The Perfect Enemy | Covid vaccine: ‘Get the jab’ says woman who nearly died while pregnant
December 9, 2022
Read Time:4 Minute

Fourteen months ago Jade Sheppard-Palomares was 29 weeks pregnant with no plans to have the Covid vaccination.

But in July 2021 she became infected and quickly fell seriously ill. Within days she underwent an emergency C-section and then had to be placed in a coma.

Doctors warned her she may not wake up. But thankfully, 10 days later she came round and was introduced to her new daughter.

Now the mother-of-four is urging pregnant women to get the booster jab, especially because false claims about the vaccine continue to circulate.

Inaccurate messages shared by thousands claim pregnant or breastfeeding women were recommended not to take the vaccine.

‘You don’t refuse medication’

However, the NHS says the vaccine is both safe and strongly recommended for this group. The misleading claim, it says, comes from a now out-of-date document from 2020.

Mrs Sheppard-Palomares, from Bristol, said: “I would say to pregnant people, anyone really who is not thinking about having the vaccine, that it is worth having.

“When you go in to hospital and they’re saving your life, you don’t refuse any medication – you don’t say, ‘Oh hold on a minute what is going into this, how long has it been around, what is the science behind it?’. You don’t ask that – you just want them to save your life.”

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Mrs Sheppard-Palomares had rejected her midwife’s offers of the vaccine through fears it could affect her unborn baby’s fertility and cause brain damage.

But after her ordeal she got the jab as soon as she could and has since been open about her regret over not having it sooner.

“To be left how I am now, with the fatigue and long Covid, feeling groggy and struggling day-to-day, if I had had the vaccine things would probably be different,” she said.

Unvaccinated pregnant women are more likely to need hospital treatment if they catch Covid, especially in the third trimester, the NHS says.

Mike and Jade Sheppard-Palomares with baby Dot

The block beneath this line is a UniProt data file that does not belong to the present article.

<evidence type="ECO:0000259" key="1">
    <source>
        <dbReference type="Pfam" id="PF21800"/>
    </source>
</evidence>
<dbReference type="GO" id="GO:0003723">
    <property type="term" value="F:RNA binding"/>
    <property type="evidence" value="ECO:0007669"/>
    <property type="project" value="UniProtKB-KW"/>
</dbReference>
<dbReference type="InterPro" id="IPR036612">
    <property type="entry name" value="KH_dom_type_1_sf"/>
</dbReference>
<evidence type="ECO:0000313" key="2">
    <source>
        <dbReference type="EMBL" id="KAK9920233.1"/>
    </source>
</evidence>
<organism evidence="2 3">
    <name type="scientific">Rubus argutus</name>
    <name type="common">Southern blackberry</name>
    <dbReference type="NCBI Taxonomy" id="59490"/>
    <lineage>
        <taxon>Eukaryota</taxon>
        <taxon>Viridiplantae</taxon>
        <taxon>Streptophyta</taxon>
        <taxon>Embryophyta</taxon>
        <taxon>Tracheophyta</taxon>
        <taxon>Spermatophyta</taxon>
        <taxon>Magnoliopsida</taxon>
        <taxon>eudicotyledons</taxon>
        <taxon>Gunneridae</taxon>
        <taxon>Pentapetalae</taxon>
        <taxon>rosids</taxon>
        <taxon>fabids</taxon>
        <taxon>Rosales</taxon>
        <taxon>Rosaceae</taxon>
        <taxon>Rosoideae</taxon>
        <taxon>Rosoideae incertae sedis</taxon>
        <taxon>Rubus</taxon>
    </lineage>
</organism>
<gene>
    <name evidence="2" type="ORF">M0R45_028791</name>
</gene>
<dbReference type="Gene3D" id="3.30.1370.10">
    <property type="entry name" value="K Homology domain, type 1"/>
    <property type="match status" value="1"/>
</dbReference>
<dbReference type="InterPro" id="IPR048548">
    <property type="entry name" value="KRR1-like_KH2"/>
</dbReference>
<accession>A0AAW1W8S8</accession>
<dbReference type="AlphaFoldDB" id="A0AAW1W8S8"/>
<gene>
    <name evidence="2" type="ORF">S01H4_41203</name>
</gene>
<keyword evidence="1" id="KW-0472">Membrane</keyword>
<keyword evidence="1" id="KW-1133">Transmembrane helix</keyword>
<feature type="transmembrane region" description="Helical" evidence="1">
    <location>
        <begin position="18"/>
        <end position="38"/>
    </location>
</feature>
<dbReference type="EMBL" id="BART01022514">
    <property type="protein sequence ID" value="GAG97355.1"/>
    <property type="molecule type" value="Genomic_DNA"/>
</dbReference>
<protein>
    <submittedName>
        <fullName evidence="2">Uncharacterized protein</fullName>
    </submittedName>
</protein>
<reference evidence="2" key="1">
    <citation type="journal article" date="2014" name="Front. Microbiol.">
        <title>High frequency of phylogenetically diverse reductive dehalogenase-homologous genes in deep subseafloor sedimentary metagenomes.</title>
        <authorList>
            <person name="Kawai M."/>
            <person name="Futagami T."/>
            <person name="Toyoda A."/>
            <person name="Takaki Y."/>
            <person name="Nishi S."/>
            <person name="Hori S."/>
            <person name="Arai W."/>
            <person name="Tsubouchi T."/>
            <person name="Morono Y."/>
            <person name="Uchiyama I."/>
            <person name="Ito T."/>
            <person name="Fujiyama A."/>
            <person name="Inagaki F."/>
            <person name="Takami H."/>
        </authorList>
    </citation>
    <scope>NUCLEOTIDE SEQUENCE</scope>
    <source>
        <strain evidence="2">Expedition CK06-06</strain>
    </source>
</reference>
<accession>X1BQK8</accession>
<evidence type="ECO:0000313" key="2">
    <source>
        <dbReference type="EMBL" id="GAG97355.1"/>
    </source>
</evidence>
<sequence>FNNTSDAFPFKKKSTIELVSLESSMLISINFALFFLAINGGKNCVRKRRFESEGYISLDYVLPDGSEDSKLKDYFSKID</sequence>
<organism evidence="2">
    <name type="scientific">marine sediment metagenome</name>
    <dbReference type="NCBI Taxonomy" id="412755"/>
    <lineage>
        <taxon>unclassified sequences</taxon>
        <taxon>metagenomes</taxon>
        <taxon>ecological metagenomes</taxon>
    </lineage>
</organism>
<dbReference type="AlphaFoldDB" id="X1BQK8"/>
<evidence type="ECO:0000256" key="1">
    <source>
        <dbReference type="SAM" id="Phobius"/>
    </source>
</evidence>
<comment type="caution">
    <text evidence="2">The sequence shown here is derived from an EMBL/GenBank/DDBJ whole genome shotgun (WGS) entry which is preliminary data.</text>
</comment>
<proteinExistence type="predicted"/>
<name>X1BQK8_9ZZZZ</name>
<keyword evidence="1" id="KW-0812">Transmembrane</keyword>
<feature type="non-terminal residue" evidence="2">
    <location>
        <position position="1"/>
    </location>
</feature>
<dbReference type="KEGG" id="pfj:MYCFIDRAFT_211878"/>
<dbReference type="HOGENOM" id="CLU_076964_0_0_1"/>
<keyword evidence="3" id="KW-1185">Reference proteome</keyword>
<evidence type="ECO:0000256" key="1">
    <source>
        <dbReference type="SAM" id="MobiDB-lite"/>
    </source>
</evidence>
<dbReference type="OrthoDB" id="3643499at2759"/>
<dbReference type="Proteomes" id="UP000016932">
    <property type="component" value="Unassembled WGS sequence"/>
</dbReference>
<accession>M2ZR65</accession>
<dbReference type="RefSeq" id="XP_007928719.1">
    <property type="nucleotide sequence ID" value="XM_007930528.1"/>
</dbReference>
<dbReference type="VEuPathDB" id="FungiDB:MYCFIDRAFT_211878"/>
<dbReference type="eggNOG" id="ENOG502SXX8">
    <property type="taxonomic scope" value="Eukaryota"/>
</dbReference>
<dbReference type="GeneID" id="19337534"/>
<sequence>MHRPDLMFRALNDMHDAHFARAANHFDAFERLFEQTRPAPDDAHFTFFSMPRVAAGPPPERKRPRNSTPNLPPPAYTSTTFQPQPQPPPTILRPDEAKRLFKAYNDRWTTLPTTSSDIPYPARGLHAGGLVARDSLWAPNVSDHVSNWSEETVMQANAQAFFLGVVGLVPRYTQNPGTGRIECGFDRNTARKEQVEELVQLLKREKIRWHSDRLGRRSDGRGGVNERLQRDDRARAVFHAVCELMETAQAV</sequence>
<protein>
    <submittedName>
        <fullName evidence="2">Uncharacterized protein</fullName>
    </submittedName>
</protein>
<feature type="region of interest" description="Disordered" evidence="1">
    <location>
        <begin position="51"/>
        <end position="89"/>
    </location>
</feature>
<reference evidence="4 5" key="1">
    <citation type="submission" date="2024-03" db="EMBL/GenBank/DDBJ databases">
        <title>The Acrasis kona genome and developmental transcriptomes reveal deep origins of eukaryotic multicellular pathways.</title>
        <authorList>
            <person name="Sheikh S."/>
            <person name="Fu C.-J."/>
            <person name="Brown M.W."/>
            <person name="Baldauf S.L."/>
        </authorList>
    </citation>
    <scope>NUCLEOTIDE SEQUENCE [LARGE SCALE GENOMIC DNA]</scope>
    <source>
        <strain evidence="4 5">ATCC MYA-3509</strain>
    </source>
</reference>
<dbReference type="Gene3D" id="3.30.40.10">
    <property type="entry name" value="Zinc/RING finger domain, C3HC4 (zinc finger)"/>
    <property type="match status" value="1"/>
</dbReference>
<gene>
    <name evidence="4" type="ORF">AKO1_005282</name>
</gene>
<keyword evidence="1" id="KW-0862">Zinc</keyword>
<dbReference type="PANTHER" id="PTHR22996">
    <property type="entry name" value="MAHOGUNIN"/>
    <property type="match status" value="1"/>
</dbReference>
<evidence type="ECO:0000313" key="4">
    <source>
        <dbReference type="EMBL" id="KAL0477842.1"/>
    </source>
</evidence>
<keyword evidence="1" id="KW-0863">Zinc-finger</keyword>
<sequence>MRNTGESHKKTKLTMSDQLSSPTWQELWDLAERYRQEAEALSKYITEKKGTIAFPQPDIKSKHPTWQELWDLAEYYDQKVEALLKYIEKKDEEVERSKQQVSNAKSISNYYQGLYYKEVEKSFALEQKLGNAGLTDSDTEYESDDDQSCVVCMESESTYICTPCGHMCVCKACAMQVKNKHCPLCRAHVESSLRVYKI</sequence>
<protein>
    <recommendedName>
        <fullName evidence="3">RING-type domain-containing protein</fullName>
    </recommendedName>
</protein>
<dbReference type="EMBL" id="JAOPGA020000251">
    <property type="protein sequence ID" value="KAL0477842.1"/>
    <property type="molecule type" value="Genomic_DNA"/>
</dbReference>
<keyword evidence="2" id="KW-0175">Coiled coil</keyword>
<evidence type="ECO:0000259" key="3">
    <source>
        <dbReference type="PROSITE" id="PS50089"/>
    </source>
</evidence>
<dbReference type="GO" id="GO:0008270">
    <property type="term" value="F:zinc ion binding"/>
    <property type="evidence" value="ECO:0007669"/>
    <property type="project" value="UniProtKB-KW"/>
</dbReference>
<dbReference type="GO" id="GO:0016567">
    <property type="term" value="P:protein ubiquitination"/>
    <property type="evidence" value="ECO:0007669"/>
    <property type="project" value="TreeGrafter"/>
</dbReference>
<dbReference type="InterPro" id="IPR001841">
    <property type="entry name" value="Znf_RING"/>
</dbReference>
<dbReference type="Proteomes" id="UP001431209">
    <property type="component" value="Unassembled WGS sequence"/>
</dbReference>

Family photo

Mrs Sheppard-Palomares said: “They had to give me a C-section, that was to save my life. I asked them if the baby was going to survive and they said the baby is absolutely fine.

“And then I said am I going to survive and he grabbed hold of my hand and said you are a very sick young lady and I can’t guarantee you are going to wake up.

“It was amazing to think I’d survived it. When you just think, ‘I want to see my children and I want to speak to my husband’.”

Jade with baby Dot

Family photo

The launch of the autumn vaccine booster programme has seen millions of invitations to vulnerable people sent out encouraging them to get jabbed.

The groups who qualify for an autumn booster are:

  • Adults aged 50 and over
  • People aged five to 49 with health conditions that put them at higher risk – including pregnant women
  • Care home staff
  • Frontline health and social care workers
  • Carers aged 16 to 49
  • Household contacts of people with weakened immune system

The booster jab is being offered across Bristol, including at the Easton Christian Family Centre outreach vaccination clinic where Carolina Rocho, who is five months pregnant, had her jab and now feels more “protected”.

She said: “I’ve had Covid twice before in the last two years and last time was when I just found out was pregnant, so it was quite scary and I wanted to do the vaccine right away.”

A pregnant woman having the vaccine

A record 3,100 sites are expected to be part of the rollout, including GP practices and community pharmacies and around 26 million people across England will be eligible for an autumn booster in the comings weeks.

The autumn booster campaign is among a package of NHS measures to prepare for winter as the health service continues to face record demand on its urgent and emergency care services.

A Department of Health and Social Care spokesperson said: “Covid vaccines are safe and highly effective both for pregnant women and for those who are breastfeeding. This is backed by extensive real-world data, including global analysis outside of clinical trials and in healthcare settings.

“We are doing everything we can – including working with the NHS itself, clinicians and partners – to encourage eligible women to get vaccinated, to protect themselves and their babies from Covid.”

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